Eric Hayes is a stringer. One notch below the lowest rung of the journalistic ladder. A video vulture preying on police chases, ambulance runs, and random street violence, selling his ...
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Eric Hayes is a stringer. One notch below the lowest rung of the journalistic ladder. A video vulture preying on police chases, ambulance runs, and random street violence, selling his footage to the highest bidder and living on a steady diet of cigarettes and bloodlust. For years, Eric has lived off of other people's pain and misery. But he's about to discover something beneath the streets of Los Angeles even hungrier for blood than he is. He's about to discover THE GHOULS. Written by
Arthur 'Weegee' Fellig, a famous crime-scene photographer in the 1920s and 1930s was the main inspiration of Eric Hayes. The original news stringer, Fellig was licensed to possess a "scanner" radio that allowed him to listen to frequencies used by the police and fire departments. This enabled him to arrive at crime and fire scenes, sometimes before the authorities did, as if informed by telepathic powers, to which his nickname, a corruption of "Ouija", alludes. See more »
From the very cool and quite freaky DVD cover and the intriguing ideas and themes, The Ghouls really did have potential to be good. Unfortunately it was just a very messy movie where the low budget very badly hurt it.
The best thing about The Ghoul is the performance of Timothy Muskatell in the lead role. It is not a perfect or great performance by all means, the character is somewhat of a despicable one and Muskatell does fail to bring any empathy or humanity to him and there are a couple of times where he does play hard-nosed a bit too low-key. The good news about the performance though is that it is a commanding and brooding performance with a good deal of assurance and intensity, managing to bring some watchability to the movie. Joseph Pilato also brings some gravitas but isn't used enough to shine properly. The rest of the acting is very amateurish, being so low-key that there doesn't seem to be any acting going on, and the stock and unsubtly one dimensional characterisation and incredibly stilted dialogue disadvantage them further.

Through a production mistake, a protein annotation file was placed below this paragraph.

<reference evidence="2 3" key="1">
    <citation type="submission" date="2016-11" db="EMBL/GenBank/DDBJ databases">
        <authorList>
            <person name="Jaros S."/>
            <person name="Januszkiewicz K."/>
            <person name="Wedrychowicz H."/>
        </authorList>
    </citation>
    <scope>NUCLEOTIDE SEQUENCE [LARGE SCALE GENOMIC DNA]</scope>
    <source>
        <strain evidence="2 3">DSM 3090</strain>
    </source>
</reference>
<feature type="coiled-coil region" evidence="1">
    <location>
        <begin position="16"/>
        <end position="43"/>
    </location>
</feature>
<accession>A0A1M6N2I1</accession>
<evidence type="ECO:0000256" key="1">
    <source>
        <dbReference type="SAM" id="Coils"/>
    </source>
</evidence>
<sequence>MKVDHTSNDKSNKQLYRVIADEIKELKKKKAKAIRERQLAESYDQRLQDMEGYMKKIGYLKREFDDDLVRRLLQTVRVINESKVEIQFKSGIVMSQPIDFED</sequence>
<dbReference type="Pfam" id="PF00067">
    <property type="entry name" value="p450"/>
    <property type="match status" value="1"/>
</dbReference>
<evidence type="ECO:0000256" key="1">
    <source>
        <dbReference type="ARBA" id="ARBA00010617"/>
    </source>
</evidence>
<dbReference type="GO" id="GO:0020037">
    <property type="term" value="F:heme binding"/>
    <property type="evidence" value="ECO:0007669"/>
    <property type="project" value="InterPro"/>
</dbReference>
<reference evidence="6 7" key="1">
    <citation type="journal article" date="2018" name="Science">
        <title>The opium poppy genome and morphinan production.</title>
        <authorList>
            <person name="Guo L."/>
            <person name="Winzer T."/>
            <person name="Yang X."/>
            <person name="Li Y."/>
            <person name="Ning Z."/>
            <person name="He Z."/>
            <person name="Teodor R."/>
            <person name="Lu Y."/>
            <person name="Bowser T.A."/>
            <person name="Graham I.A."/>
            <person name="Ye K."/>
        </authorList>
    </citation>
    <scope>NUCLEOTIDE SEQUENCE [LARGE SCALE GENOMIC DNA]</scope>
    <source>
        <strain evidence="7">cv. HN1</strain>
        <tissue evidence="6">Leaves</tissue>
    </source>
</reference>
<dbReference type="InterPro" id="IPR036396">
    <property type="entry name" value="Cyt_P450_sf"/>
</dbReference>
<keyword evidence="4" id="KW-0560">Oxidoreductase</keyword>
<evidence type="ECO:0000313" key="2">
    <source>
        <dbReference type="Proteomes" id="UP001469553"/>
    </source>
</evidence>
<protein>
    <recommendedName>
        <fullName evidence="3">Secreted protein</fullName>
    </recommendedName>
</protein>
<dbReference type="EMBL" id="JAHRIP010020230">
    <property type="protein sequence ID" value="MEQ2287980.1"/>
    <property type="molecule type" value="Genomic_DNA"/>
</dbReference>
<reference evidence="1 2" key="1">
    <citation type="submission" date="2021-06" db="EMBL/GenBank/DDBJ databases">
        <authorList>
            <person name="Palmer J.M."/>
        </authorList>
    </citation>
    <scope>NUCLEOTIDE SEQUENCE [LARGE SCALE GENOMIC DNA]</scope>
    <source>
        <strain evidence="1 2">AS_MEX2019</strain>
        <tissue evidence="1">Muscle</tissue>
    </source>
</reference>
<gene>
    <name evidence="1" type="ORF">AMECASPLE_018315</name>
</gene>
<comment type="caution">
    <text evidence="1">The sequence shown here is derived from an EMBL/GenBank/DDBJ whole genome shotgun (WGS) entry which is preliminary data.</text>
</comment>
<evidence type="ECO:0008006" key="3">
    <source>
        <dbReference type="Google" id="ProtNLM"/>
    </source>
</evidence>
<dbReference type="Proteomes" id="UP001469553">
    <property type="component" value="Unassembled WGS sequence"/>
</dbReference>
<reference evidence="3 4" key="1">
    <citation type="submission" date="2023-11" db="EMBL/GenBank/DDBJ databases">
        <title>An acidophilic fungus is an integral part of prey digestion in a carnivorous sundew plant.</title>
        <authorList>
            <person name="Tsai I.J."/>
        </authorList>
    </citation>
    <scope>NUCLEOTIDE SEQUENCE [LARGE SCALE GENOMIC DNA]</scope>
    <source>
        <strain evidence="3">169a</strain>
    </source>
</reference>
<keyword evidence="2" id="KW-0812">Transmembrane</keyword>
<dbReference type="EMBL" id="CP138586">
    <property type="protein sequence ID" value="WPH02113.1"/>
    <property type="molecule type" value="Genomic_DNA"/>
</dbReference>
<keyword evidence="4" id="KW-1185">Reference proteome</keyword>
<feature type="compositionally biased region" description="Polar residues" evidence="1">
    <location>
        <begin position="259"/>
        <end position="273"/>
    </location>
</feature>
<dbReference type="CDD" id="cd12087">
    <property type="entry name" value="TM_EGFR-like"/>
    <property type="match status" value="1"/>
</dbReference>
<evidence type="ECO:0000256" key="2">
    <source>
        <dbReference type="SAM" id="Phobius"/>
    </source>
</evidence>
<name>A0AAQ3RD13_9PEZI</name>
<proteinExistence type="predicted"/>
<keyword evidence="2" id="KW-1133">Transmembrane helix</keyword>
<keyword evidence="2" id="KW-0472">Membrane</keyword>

What stuck out as particularly bad with The Ghouls was the production values, or lack of, it was made on a very low-budget and it shows through painfully. The sets are basically parking lots and dimly lit sparse rooms, and the continuous shaky camera work not only is distracting in how dizzy it makes one feel, it makes it hard to work out what's going on. A lot of it feels like very random footage hurriedly edited together with little care or coherence. The very poorly recorded (very muddied) music is jarring in style and really distracts from the mood, even overwhelming the dialogue at times. The story had some interesting themes and ideas but unfortunately little is done with them, parts are mentioned and then skipped over or things are under-explained which makes it not an easy movie to follow sometimes, and it drags badly constantly with too long being spent on less-important or irrelevant scenes.
The Ghouls doesn't succeed as a fun or scary movie either, it's too tedious and too bleak to be fun (taking the seediness to extremes with gratuitous nudity and even cheaper-looking gore, and the harrowing images and horror elements are so in your face, at times too random in placement and done with the subtlety of a sledgehammer that it becomes too much after a while) and the dull pacing and low-budget severely hurt the atmosphere. The titular creatures similarly make no impression, they are not used anywhere near enough and are poorly made-up, looking more goofy than menacing, also exuding no personality let down a sense of threat.
All in all, despite the DVD cover/case and the ideas it had, The Ghouls is a ghoulishly bad movie with Muskatell's performance being the only thing that it has going for it. Some might like it, but this did nothing for me. 2/10 Bethany Cox
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